Sponsored By

Deep Dive: Chasing an authentic cinematic experience with The Texas Chainsaw Massacre

Putting a new spin on a beloved franchise meant paying close attention to detail.

Steve Kirby, Contributor

October 24, 2023

14 Min Read
Header via Steam. All other photos obtained exclusively via the publisher.

Game Developer Deep Dives are an ongoing series with the goal of shedding light on specific design, art, or technical features within a video game in order to show how seemingly simple, fundamental design decisions aren’t really that simple at all.

Earlier installments cover topics such as how indie developer Mike Sennott cultivated random elements in the branching narrative of Astronaut: The Best, how the developers of Meet Your Maker avoided crunch by adopting smart production practices, and how the team behind Dead Cells turned the game into a franchise by embracing people-first values.

In this edition, lead game designer at Sumo Nottingham, Steve Kirby, breaks down how the team took an iconic IP and turned it into a horror game.

When The Texas Chain Saw Massacre film was released in 1974, it was met with heaps of controversy, as director Tobe Hooper and writer Kim Henkel’s macabre masterpiece shocked the world. Filled with tension and unease, the film immediately gained a huge, incredibly loyal fanbase and has gone on to generate a swell of sequels and spin-offs and now, almost 50 years after its release, a video game.

When we were approached by Gun Interactive in early 2020 about making a game based on The Texas Chain Saw Massacre movie, they had one rule: it has to feel like the movie.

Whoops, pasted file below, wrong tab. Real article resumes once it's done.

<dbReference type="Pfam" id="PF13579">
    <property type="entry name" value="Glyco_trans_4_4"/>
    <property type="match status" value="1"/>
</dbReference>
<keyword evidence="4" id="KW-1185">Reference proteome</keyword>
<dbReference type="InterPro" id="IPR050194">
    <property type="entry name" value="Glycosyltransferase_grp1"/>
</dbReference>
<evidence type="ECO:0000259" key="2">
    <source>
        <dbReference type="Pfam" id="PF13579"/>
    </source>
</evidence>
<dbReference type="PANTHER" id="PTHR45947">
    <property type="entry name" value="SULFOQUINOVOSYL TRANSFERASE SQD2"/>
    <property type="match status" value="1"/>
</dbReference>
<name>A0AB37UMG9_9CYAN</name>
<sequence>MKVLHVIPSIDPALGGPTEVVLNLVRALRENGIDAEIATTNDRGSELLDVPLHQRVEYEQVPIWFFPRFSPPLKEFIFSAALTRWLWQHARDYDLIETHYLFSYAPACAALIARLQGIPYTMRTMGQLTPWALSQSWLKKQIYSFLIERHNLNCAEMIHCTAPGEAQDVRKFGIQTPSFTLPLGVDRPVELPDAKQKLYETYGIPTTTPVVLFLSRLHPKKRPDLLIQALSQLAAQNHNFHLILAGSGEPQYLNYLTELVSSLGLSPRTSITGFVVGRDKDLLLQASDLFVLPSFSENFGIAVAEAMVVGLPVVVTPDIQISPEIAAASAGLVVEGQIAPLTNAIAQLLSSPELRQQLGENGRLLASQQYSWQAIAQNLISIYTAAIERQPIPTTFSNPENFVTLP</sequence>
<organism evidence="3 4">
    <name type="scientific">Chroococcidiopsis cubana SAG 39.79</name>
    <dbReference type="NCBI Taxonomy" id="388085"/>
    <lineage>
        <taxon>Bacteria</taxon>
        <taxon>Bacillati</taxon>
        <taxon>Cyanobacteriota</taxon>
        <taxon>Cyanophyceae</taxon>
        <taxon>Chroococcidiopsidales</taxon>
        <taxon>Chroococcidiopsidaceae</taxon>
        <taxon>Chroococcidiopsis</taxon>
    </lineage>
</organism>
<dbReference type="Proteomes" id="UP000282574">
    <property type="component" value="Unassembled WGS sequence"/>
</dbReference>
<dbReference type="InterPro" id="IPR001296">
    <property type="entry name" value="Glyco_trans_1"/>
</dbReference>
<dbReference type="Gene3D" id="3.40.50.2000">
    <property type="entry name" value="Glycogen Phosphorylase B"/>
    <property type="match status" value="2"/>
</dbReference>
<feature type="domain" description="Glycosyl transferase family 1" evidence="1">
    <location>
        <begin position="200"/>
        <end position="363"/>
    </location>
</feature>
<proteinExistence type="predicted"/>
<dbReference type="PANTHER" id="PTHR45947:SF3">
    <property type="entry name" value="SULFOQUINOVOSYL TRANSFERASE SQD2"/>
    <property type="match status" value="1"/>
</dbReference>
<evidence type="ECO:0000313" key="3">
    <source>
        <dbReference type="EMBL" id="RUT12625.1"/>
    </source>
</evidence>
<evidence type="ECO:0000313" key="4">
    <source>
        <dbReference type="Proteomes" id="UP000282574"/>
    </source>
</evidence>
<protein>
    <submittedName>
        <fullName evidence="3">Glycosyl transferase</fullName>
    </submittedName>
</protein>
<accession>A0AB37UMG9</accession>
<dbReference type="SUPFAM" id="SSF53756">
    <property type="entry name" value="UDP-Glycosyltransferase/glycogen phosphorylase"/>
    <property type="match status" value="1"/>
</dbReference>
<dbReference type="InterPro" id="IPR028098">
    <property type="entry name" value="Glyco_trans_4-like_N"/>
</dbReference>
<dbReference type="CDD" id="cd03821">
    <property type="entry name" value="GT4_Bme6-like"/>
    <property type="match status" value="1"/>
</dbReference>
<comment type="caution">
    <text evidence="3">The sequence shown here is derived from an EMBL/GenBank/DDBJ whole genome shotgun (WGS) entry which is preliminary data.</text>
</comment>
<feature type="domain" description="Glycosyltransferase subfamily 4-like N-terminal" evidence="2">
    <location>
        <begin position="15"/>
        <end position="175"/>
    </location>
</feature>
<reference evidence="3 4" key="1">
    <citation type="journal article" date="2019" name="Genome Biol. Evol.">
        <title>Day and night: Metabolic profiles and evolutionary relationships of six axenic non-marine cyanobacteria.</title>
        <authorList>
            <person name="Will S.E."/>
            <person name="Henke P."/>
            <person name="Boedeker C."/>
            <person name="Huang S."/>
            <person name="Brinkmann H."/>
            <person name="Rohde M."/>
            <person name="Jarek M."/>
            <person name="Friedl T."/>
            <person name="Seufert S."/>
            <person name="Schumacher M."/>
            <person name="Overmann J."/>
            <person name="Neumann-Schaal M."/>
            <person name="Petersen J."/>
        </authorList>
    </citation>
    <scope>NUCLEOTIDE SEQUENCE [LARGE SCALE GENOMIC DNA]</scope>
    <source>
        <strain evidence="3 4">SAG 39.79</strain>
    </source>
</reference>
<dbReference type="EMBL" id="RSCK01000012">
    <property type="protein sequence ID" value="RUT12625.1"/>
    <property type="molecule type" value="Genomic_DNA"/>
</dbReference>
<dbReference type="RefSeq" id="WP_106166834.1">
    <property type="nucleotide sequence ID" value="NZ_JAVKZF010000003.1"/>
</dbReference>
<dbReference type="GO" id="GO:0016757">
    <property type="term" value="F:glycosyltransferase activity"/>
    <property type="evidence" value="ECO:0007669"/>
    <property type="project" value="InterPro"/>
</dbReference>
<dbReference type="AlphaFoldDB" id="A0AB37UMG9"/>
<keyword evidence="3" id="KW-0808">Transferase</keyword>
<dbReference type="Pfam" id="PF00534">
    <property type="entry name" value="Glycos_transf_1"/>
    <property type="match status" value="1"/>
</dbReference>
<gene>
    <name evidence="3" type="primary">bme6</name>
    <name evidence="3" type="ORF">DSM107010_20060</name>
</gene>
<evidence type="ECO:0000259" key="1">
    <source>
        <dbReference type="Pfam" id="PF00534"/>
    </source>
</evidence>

The team at Gun are huge horror fans, so the pressure was on us to prove our slasher skills were up to the challenge. When you’re working on an IP that is so beloved with a legacy spanning five decades, there are certain rules you have to follow, and, yes, you have to become a bit obsessed. 

The whole team at Sumo Nottingham started to do their homework—with many of us watching the film every single day—and something became apparent: the more you watch, the more you realize it’s so much more than a popcorn slasher. Not just killing for the sake of it, the notorious Slaughter Family weren’t killers without a cause; they were a bunch of people (admittedly with some interesting dietary choices), who—through circumstance and upbringing—found themselves in a situation where they needed to kill: it’s eat, or be eaten.

In the early days, we started to identify what made it feel so different from your traditional ‘slasher’ film—it’s not blood, guts, and gore throughout or packed with jump scares; instead, it’s almost gore-free, which we decided actually makes it all the more uncomfortable. It’s an unnerving watch with a ramp-up of tension, with a deadly combination of character situation and the Texan sun blazing down, leading to a pressure cooker forming. It starts out fine, then begins to bubble, simmer, and boil until it gets to the point of explosion, just as the final payoff comes in to save the day.